Archive for November 11, 2011

My approach to training for the NYC Marathon was very similar to my ramp up to Austin this past February.  I felt as if the balance of endurance training delivered through longer runs on Wednesdays and true long runs each Sunday with speed work through racing and hill repeats struck the proper balance.

I worked on varying my pace on Tempo runs and recovery runs kept my legs working hard but relatively “fresh” for my key workouts.

The one change I felt was necessary however was with respect to the marathon taper period.  Traditionally I had followed the generally accepted principle that the taper period should last 3 weeks from the final long (20+ mile) run leading up to race day.

Each week during the taper the total weekly mileage is cut down from 100% of your maximum mileage the week of your final long run down to 75% two weeks out, 50% one week before the race and then 25% during race week.

I have to preface my next statement by saying that every runner is different.  What might work well for one athlete does not deliver the same results for another.  Popular running plans are designed for the masses.  They are trying to address the needs of thousands and thousands of runners who have different experience levels, time in the sport, injury history as well as goals and aspirations.

It is tough to address all of those individual areas with a “one size fits all” approach.

The primary goal of any marathon training plan should be to deliver a well-trained athlete to the starting line, but even more importantly should be to deliver a healthy one.  The taper period allows the athlete to “rebound” from a  tough training cycle and recover before a max-effort performance in the marathon, but it does just as much good by allowing the nicks, bumps and bruises that accumulate over the course of 18-20 weeks time to heal.

As I reflected on my races in Pittsburgh, Boston and Austin I felt as if I had peaked about a week too early with a three-week taper.  Two weeks after my final long run I felt super-strong on my final 10-12 mile run one week before the marathon.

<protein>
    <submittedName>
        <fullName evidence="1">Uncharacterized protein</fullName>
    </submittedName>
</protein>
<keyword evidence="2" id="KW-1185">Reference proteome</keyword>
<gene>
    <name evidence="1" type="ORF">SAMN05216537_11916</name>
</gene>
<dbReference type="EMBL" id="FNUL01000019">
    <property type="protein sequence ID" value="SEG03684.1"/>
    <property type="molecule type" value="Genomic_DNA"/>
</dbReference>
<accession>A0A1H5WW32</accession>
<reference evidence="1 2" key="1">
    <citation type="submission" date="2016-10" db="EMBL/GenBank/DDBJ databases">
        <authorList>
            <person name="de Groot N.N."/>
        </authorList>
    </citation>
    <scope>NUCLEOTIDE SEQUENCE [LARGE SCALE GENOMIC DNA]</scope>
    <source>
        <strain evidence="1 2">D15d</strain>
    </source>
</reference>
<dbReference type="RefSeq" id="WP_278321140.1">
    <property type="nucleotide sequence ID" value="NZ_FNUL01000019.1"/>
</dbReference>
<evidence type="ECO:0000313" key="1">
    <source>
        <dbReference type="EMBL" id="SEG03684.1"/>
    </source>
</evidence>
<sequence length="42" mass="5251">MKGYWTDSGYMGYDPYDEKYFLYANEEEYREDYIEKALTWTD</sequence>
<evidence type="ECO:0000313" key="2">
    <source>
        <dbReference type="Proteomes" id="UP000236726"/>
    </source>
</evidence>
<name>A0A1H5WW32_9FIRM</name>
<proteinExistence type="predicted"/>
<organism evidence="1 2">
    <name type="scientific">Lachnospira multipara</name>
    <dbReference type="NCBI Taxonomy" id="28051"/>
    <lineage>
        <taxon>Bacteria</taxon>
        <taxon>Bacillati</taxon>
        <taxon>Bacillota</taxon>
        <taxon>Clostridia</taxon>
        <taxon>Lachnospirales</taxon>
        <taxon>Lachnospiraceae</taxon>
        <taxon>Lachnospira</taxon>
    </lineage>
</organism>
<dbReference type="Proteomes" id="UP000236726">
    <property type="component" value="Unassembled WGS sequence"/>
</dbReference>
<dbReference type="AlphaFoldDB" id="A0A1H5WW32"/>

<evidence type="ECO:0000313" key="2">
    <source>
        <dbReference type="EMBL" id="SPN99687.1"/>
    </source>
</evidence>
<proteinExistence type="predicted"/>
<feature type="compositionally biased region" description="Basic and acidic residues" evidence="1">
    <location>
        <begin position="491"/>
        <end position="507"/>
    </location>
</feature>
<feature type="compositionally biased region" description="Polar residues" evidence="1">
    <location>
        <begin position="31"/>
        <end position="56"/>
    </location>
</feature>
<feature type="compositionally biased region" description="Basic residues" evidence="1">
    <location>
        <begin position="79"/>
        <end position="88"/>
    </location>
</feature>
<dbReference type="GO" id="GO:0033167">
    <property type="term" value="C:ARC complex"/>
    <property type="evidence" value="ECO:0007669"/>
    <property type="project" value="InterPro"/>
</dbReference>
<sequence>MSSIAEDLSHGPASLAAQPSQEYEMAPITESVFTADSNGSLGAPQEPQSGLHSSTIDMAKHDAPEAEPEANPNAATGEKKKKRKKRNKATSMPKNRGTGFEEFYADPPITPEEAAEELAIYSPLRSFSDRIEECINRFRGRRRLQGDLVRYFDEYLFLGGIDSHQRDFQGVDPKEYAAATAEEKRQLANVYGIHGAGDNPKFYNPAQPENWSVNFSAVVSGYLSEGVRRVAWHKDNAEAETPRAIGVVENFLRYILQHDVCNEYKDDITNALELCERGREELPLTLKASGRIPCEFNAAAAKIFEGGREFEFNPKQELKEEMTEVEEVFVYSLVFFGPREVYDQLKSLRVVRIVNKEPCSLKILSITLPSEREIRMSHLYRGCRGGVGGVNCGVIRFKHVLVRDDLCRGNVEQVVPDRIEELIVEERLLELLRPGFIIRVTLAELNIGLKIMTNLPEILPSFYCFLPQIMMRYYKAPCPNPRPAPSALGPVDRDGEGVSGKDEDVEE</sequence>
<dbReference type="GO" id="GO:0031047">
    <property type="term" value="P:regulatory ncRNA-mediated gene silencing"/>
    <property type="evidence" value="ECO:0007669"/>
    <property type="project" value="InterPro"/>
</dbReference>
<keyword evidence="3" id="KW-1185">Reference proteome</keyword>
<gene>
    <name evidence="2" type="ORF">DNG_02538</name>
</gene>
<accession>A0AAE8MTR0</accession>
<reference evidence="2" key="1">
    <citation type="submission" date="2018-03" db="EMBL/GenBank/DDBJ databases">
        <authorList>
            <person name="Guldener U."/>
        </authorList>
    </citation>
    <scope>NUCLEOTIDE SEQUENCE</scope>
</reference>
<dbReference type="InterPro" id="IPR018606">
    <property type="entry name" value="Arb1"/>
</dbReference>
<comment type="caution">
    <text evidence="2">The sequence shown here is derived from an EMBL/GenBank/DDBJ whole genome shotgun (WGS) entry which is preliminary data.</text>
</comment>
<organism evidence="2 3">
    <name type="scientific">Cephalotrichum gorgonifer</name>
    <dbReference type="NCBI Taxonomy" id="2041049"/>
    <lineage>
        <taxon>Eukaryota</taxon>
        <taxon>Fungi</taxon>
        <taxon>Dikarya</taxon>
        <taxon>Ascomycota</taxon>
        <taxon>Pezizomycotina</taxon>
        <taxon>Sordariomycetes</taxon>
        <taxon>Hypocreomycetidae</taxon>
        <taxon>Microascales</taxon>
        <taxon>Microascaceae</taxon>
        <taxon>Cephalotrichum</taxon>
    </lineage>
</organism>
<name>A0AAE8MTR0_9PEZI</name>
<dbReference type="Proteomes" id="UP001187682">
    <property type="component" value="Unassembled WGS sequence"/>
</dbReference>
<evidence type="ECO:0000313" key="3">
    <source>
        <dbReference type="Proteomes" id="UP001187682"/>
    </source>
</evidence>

My legs felt strong, my turnover felt smooth and easy and I was chomping at the bit to race.

One week later I felt a little bit “stale” for lack of a better term.  My legs were a bit heavier, I had gained a couple of pounds that I was lugging around due to the decreased mileage and I feel that I would have been better off racing a week earlier.

So for New York I decided to shorten my taper period to just 14 days.  I removed essentially the “first week” of the traditional taper where mileage is reduced to just 75% of a runner’s peak mileage.

I simply cut my mileage to 50% during the first week of the taper, then 25% leading up to race day.  This added a 5th 20-22 mile long run to my training period which was another added benefit to the revised schedule, but I hoped that the major improvement would come on race morning.  I was hoping to feel very refreshed but not so far removed from my final endurance workout.

Like any “test” it is hard to measure the impact of a change in strategy or approach if you have more than one variable at work.

In a true test, I would have run identical mileage and workouts throughout the training cycle and only changed the taper period.  I of course did not do that as I also increased my mileage over the course of the training cycle by 8-10%.

That said, I can only go on the way my final shake-out run the morning before the marathon felt as well as the race itself.  Simply put, the two-week taper period won out hands down.

As I left my hotel to run up to the finish line in Central Park my legs felt simply tremendous.  I ran smooth and easy without feeling like I was working hard or pushing the least bit.  The 2.3 mile run came in right at 7:10 min./mile pace.

My pace over the course of the marathon the following day:  7:11 min./mile pace.

The result was a new Marathon PR by just under 7:00 minutes in a time of 3:08:09 on a challenging course.

As I put the finishing touches on my training plan for the 116th Boston Marathon this April I will continue to tweak the balance of my long runs, tempo workouts, hill repeats and pace workouts.

One change I will not be making however will be to my taper period. 

Two weeks appears to be the right balance between recovery and preparation for this marathoner.  In about 4 weeks we will begin our next cycle for our next and more than likely final dance with the marathon in Boston, changing over full-time to chase our triathlon dreams and aspirations.

This spring at Boston I plan on going out in style.